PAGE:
Mum in plea to trust for more help so disabled Ellie can remain at home for care
A distraught Northern Ireland mother has said she is being pressured into putting her blind daughter into care because the vital support she needs at home is not in place.
Tracey Henry raised thousands of pounds to adapt her Coleraine home for 15-year-old Ellie, whose condition means she cannot walk and needs round-the-clock attention.
The Sandelford Special School pupil contracted meningitis as a newborn. As a result she is now in a wheelchair and has multiple health issues, including a tendency to self-harm.
Cerebral palsy and brain damage then led to severe epilepsy, but with the help of four carers 45-year-old Tracey has been able to keep Ellie at her Broomhill Park home.
However, the mother-of-two recently underwent surgery on her wrist and said she cannot look after her daughter without additional help for the next six months at least.
Speaking to the Belfast Telegraph, she said she desperately needed a better care package to ensure that her eldest girl is properly looked after while her wrist remains in a cast.
"I can't use my right arm, which makes things really difficult for me with Ellie," she said.
"She can't walk or turn herself over in bed and she needs to be changed several times a day. The support I'm getting isn't enough. I'm really frustrated because I don't know what to do.
"My 11-year-old daughter Kayla helps out, but it's too much to expect her to take over my role.
"I don't want to put Ellie into care, she's happy at home.
"But I'm being forced into that situation and being made to feel like a bad mother, even though caring for her at home is much cheaper than residential care." The Northern Trust said that Tracey was currently getting 126 hours' daytime care during the week through two carers, plus 9.5 hours for seven nights through a package that is worth almost £2,000 a week.
But she argued that Ellie, who only speaks a few words, requires 210 hours' care to give her adequate assistance.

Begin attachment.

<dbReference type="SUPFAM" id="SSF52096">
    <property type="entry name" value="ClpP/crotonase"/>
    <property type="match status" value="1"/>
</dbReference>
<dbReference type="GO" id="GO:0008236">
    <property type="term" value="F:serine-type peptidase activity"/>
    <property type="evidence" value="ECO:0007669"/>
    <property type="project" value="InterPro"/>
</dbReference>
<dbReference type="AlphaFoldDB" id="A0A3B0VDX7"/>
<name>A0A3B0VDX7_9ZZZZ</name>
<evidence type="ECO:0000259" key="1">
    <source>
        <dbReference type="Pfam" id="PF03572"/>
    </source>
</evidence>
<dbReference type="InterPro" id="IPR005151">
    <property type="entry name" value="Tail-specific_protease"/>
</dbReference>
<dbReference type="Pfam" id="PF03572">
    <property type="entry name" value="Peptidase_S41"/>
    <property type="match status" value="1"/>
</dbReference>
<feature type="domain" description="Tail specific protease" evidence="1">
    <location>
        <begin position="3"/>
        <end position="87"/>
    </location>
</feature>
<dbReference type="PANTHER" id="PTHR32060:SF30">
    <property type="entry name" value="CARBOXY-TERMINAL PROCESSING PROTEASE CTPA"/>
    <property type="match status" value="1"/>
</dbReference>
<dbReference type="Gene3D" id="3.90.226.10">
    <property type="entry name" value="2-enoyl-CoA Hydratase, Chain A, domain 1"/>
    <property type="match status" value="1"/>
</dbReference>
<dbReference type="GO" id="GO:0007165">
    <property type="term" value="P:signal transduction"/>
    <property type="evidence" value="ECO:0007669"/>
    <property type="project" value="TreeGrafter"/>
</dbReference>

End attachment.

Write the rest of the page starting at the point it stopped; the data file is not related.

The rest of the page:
Independent Unionist MLA Claire Sudgen said it has "felt like a continual battle trying to get Ellie the care she is entitled to" but added that she hoped to have a meeting "with all involved" as soon as possible.
She said: "Ellie, her mum Tracey and sister Kayla are an incredible family.
"Ellie is a wonderful girl who is clearly so loved.
"I remain disappointed that Tracey feels let down by those public services whose job it is to assist her."
The Northern Trust said it "appreciates the level of anxiety felt by Ms Henry surrounding the care of her daughter Ellie".
"To allow Ms Henry to care for Ellie at home, Ms Henry's home was assessed and a number of adaptations were recommended to meet Ellie's assessed need," it added.
"These adaptations were paid for in full by the Disabled Facilities Grant.
"Ms Henry chose to enhance the basic adaptations that were agreed."
The trust said it offered Ms Henry "a short-term respite support break", which it offers "to all families with assessed need".
It also said the level of night-time cover "had been assessed using information provided by Ms Henry" but it has now offered "to do a formal night-time assessment over a couple of nights to formally assess Ellie's night-time needs".
It added: "Up until May 31, 2017 (the time of the surgery on her arm), Ms Henry was in receipt of 51 hours of care per week, through direct payments.
"Following several reviews, the current package, including the additional 10 school holiday/summer time hours, stands at 18 support hours per day.
"These increased support hours allow for two carers for changes and transfers at key times, ensuring Ellie's assessed needs are fully met.
"This results in a total of 126 hours per week plus seven (9.5hrs) nights.
"The total support package is currently £1,961.75 per week. Ms Henry has a significant accrual in her direct payments account, with recently agreed uplifts to be added this month; this should prevent the use of any personal funds to finance Ellie's care."